Our study aimed to investigate whether mortality among patients with sepsis was associated with the CTLA-4 rs231775 polymorphism. The 90-day mortality risk was recorded as the primary outcome parameter. We hypothesized that the CTLA-4 rs231775 GG genotype is beneficial in the course of sepsis due to the previously mentioned lower expression levels of the CTLA-4 protein, resulting in higher activation and proliferation of T cells in the immunosuppressive stage of sepsis.
A cohort of 644 adult Caucasian patients was enrolled in this study. On average, the patients were 63 years old (range: 18–92; standard deviation: ±15; median: 65) [Table 1]; 66% of the patients were male individuals, while 34% were female. Upon enrollment, the cohort’s mean Sequential Organ Failure Assessment (SOFA) score was 9.4 ± 3.9, and the Acute Physiology and Chronic Health Evaluation (APACHE II) was measured at 22 ± 7. Of the 644 patients, 86% were mechanically ventilated, 67% received vasopressors, and 9% obtained renal replacement therapy [Table 1]. During the observation period, 51% of the patients were in septic shock. The genotype distribution of CTLA-4 rs231775 was 101:289:254 (GG:AG:AA) with an observed minor allele frequency (MAF) of 0.38. Consequently, the genotype distribution is consistent with Hardy-Weinberg equilibrium (p = 0.2156), and the observed MAF almost equals the expected HapMap CEPH (CEU) MAF of 0.3931. In accordance with our a priori hypothesis, we pooled the CTLA-4 rs231775 AA and AG genotypes in order to compare the clinical course of GG homozygotes with the A allele carriers.
The Kaplan-Meier analysis of 90-day survival revealed a significantly lower 90-day mortality risk among GG homozygous patients than among A allele carriers (22% and 32%, respectively; p = 0.03565) [Fig. 1].
In addition, 28-day mortality risk was examined using the Kaplan-Meier survival analysis and showed similar effects; GG homozygous patients had a lower 28-day mortality risk than A allele carriers (13% and 22%, respectively; p = 0.03083) [Fig. 2].
The analysis of the baseline characteristics revealed a significantly higher average body mass index (BMI) among GG genotypes (29 ± 7) than that among A allele carriers (27 ± 6; p = 0.0365) and, likewise, a higher percentage of chronic liver disease as a comorbidity (11% vs. 6%; p = 0.0425) [Table 1].
To adjust for possible effects of different baseline characteristics and potential confounders on the 90-day mortality, a multivariate Cox regression analysis was performed. Age, male gender, and SOFA and APACHE II scores were included as baseline variables; potential confounder variables were defined as “no statin therapy” in accordance with our findings from previous studies32 as well as BMI and chronic liver disease based on the results of the baseline characteristics. As patients were enrolled into the study according to the at that time of enrollment valid sepsis definition (Sepsis-1 or Sepsis-3) “application of Sepsis-3 definition” was also included in the potential confounder variables. The GG genotype remained a significant covariate for 90-day mortality risk (hazard ratio: 0.624; 95% CI: 0.399-0,975; p = 0.03858) [Table 2], indicating that despite potential confounders, the CTLA-4 rs231775 GG genotype is an independent prognostic variable for survival of patients with sepsis. Cox regression analysis for 28-day mortality revealed similar results for the CTLA-4 rs231775 GG genotype (hazard ratio: 0.504; 95% CI: 0.277–0.917; p = 0.02487) [Table 3].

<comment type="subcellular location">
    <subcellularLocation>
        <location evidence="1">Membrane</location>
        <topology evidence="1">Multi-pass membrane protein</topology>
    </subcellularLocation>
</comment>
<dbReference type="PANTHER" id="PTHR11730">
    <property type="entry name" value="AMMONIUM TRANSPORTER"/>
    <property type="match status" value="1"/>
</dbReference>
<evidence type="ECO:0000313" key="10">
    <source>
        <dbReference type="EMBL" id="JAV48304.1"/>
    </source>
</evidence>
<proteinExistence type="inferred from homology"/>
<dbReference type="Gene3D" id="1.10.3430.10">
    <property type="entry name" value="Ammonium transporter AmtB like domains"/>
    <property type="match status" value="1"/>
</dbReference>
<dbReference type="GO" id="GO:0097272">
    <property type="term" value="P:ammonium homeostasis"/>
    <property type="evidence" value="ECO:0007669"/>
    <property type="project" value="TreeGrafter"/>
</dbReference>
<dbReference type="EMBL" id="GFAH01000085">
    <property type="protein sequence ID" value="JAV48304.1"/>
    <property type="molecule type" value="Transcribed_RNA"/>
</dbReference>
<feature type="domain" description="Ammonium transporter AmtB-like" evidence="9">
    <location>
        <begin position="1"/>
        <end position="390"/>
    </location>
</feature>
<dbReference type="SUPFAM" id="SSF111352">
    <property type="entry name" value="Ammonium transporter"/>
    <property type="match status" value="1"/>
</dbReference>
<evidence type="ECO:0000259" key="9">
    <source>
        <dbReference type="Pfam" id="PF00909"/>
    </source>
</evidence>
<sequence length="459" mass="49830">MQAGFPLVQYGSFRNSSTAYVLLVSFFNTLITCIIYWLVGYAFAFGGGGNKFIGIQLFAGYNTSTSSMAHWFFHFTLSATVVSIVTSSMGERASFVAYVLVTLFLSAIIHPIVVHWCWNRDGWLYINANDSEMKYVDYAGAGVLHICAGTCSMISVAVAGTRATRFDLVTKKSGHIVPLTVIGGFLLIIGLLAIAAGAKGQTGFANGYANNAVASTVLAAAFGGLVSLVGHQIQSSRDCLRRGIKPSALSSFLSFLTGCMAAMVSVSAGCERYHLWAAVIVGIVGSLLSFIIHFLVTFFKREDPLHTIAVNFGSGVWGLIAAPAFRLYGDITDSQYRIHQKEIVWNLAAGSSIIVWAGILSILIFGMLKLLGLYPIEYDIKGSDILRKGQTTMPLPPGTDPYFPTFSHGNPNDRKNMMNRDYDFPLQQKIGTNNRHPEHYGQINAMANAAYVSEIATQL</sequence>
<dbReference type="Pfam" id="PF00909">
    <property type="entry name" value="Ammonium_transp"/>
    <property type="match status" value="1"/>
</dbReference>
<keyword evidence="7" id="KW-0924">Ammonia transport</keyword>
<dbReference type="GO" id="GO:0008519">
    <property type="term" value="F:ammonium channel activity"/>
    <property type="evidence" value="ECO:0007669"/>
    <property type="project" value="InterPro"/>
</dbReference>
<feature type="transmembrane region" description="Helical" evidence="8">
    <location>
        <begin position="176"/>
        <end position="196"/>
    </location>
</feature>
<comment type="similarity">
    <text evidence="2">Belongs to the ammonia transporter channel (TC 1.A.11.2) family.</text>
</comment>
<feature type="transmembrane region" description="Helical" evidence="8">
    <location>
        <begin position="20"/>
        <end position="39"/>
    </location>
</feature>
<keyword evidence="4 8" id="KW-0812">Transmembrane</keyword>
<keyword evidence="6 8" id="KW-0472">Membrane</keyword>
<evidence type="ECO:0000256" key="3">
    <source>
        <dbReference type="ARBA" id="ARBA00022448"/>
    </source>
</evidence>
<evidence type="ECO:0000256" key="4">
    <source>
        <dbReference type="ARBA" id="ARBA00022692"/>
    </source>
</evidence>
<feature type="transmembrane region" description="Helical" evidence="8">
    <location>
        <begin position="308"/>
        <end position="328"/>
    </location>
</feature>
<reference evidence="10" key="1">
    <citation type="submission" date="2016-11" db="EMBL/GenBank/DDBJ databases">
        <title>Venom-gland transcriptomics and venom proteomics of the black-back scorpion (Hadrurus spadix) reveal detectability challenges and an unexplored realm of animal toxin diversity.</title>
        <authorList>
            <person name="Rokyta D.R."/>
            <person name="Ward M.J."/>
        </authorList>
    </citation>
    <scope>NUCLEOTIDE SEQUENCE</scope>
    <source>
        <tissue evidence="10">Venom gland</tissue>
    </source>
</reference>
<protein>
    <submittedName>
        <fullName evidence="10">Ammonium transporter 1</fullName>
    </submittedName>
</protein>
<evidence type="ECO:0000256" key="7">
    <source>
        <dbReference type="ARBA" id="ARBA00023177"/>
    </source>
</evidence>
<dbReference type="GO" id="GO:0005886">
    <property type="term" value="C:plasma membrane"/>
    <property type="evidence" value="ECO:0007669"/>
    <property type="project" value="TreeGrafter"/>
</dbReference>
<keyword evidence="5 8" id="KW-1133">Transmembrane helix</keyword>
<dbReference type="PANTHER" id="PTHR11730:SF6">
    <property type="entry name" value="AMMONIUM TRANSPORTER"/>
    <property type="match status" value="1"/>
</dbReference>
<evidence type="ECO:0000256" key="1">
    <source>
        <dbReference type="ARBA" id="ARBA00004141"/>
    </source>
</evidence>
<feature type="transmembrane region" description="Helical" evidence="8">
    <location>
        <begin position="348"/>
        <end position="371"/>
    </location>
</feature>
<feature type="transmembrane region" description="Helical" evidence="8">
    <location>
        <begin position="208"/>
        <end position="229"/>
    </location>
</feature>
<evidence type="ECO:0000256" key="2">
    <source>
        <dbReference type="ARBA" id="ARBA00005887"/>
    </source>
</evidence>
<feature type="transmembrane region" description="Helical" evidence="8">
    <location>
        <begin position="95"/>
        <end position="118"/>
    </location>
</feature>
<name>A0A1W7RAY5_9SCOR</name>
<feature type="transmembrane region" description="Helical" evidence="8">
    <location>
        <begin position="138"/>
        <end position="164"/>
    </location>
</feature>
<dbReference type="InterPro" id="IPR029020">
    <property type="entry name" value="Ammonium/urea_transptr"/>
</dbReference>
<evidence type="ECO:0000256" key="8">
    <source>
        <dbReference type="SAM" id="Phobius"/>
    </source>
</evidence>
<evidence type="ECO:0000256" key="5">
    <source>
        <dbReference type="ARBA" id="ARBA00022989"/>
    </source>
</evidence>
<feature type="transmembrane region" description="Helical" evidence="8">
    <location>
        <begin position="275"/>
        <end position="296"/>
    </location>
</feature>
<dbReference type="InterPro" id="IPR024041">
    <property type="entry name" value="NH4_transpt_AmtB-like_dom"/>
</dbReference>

Accordingly, male gender, BMI, “no statin therapy”, chronic liver disease and “application of Sepsis-3 definition” had no significant effect on mortality in the multivariate Cox regression analysis [Tables 2 and 3]. Further analysis can be found in the supplementary information file.
CTLA-4 rs231775 genotypes have also been evaluated regarding disease severity, the requirement of organ support, and inflammatory, kidney and liver parameters [Table 4]. Average SOFA and organ-specific SOFA scores from the first 28 days after sepsis onset (unless previously dismissed or deceased) were compared between the CTLA-4 rs231775 genotypes. No significant differences were found. As a measure of organ dysfunction, we assessed organ support-free days and days of ventilation, vasopressor requirement and dialysis as a fraction of the observation days. Similarly, these indicators did not differ between the CTLA-4 rs231775 genotype groups.
Our analysis of microbiological findings [Table 5] indicated some interesting tendencies: common pathogens such as Staphylococcus epidermidis, Candida albicans or Pseudomonas aeruginosa were microbiologically found less often in GG homozygous patients than in A allele carriers in our cohort, while Staphylococcus aureus was found more often. These findings are, however, not significant and may also be further investigated in other studies or larger cohorts. Further analysis can be found in the supplementary information file.
Considering the complexity of the immune response in sepsis, it is important to examine factors involved in the activation and upregulation of the immune system, such as the coinhibitory checkpoint protein CTLA-4. Although SNPs are not known to be direct causative factors of diseases, their impact on gene expression and its products makes them important factors in disease susceptibility33.